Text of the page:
*US still dominant, but less dominant

*shift of wealth and power from West to East

*state capitalism

*Key uncertainties

            *Middle East transitions

            *Energy, food, climate change

*A more complex multipolar system


*Four Scenarios

*Demographics – youth population of nations




*The security dilemma


Propositions about realism

*the state is the only actor that matters

1.      *the goal -- power

2.      *morality, ideas, domestic politics?

3.      *cause of the quest for power?

                                                              i.      human nature

                                                            ii.      *anarchy

4.      *foreign policy?

5.      *and peace achieved through?

6.      *Unipolarity will not last

*know that there are several different types of realism, but you don’t need to know all the differences


*Definition of power

*Traditional views: hard Power

*Power as capabilities

*Soft power 


*Tools of Foreign Policy

*Sticks and carrots


*Idealism or Liberalism

1.      more than competition exists in the international system

2.      common interests?

3.      morality, ethics, values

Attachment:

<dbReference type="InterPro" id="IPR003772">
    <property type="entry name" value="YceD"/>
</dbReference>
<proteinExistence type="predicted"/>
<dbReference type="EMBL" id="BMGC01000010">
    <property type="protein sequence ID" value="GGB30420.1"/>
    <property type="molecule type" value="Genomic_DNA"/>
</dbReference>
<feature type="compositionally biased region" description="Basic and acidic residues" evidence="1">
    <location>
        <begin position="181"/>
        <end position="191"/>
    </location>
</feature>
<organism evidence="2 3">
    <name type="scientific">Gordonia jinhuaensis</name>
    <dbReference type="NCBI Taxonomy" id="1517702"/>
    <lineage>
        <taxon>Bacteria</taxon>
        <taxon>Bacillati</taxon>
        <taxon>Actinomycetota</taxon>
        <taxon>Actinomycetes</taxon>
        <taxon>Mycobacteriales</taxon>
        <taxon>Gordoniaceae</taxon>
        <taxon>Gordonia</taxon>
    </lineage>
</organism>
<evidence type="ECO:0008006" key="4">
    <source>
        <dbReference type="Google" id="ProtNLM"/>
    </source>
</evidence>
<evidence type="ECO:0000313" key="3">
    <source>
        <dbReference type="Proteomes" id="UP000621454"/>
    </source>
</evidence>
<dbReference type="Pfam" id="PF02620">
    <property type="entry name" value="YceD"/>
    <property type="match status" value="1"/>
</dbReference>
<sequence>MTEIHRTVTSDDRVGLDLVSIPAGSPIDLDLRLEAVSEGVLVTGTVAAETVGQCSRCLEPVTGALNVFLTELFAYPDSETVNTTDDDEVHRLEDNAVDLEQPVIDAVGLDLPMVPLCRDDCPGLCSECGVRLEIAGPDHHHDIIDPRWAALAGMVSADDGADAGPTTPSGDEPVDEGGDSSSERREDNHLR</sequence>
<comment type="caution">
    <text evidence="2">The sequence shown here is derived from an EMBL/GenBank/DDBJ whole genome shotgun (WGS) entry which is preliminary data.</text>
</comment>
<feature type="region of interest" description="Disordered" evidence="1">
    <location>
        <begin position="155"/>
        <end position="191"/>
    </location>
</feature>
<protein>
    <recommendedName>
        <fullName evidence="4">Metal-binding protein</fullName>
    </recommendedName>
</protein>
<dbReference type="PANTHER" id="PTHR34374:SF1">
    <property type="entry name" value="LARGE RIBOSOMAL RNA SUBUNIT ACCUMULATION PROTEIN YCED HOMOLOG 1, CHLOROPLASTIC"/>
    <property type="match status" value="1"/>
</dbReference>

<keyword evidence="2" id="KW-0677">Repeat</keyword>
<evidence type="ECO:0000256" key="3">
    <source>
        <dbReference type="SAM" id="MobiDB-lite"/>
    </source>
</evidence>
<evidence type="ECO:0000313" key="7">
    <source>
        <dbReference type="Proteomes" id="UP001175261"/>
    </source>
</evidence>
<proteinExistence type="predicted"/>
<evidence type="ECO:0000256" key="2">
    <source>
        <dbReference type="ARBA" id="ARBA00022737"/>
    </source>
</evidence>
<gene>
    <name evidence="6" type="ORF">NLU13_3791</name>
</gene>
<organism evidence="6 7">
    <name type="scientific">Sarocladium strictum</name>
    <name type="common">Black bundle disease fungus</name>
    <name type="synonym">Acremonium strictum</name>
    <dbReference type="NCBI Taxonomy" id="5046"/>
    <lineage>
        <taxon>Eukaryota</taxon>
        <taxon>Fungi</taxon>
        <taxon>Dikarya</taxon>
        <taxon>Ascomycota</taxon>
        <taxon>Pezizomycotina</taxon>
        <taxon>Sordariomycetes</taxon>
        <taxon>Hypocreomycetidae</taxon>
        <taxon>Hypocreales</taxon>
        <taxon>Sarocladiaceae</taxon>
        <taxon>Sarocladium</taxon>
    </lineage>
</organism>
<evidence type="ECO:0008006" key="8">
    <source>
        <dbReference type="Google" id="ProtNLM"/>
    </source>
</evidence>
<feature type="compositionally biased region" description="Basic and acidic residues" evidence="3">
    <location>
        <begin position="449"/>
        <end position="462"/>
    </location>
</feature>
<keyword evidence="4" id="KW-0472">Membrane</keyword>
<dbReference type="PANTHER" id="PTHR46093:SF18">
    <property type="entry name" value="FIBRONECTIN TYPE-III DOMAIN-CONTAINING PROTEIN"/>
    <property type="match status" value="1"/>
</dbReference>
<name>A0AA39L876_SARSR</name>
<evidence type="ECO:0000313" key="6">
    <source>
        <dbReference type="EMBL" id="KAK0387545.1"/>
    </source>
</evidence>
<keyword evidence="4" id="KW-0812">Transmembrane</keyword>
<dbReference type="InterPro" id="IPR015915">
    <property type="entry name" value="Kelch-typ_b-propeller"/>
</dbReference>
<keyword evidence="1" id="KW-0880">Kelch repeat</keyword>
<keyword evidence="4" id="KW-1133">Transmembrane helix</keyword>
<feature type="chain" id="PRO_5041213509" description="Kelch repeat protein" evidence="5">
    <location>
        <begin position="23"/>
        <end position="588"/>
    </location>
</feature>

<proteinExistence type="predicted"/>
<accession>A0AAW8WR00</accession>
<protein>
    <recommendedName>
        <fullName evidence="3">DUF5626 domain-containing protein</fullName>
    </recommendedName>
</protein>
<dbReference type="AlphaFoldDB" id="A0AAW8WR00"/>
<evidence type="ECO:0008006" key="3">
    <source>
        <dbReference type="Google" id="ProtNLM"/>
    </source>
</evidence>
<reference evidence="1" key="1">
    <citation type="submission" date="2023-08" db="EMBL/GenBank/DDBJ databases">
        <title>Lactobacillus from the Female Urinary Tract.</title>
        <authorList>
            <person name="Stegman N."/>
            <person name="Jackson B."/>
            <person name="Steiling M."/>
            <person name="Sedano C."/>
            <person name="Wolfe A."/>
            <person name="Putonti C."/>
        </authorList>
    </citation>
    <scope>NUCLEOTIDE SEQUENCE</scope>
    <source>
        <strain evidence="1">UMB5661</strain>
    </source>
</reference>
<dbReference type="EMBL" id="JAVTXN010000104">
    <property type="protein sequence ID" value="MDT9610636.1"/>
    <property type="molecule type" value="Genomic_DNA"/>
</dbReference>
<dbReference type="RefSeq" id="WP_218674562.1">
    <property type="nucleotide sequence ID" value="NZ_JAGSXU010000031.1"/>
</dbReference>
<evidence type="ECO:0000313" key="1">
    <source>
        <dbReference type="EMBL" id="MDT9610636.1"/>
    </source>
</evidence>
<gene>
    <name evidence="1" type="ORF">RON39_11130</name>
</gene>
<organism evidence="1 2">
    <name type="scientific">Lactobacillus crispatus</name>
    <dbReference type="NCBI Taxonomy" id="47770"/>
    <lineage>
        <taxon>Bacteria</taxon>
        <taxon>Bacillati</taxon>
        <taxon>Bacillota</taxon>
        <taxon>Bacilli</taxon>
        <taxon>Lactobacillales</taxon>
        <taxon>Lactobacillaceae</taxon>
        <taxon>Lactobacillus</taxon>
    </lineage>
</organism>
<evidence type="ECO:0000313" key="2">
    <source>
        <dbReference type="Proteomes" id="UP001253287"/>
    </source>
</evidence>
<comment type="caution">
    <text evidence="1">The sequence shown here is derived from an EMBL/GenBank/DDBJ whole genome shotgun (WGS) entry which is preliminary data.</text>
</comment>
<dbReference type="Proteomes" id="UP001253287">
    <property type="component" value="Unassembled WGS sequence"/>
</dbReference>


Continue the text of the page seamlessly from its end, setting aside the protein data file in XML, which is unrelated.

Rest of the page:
4.      *commerce – free trade

5.      *global marketplace

6.      law

7.      institutions


            good and bad aspects

            Nazi Germany



International Court of Justice



1.      nation-states are not all alike

2.      political culture influences foreign policy

3.      form of government influences foreign policy

4.      history, political context matter

5.      domestic politics matters

states have an identity that shapes the way they interact with other states

Examples: Russia, China, US



*World System Theory






state (territorial entity)

government: type and regime


Interaction among characteristics (nation-state fit)

nation-state fit and nationalism


Ethno-nationalist wars

Failed states

South Africa vs. Yugoslavia – the importance of leadership




Social theories

Economic theories

Political theories

*Transnational actors

*non-governmental organizations

*non-state actor

Global marketplace

pros and cons of transnationalism

nationalism and transnationalism as challengers to the nation-state system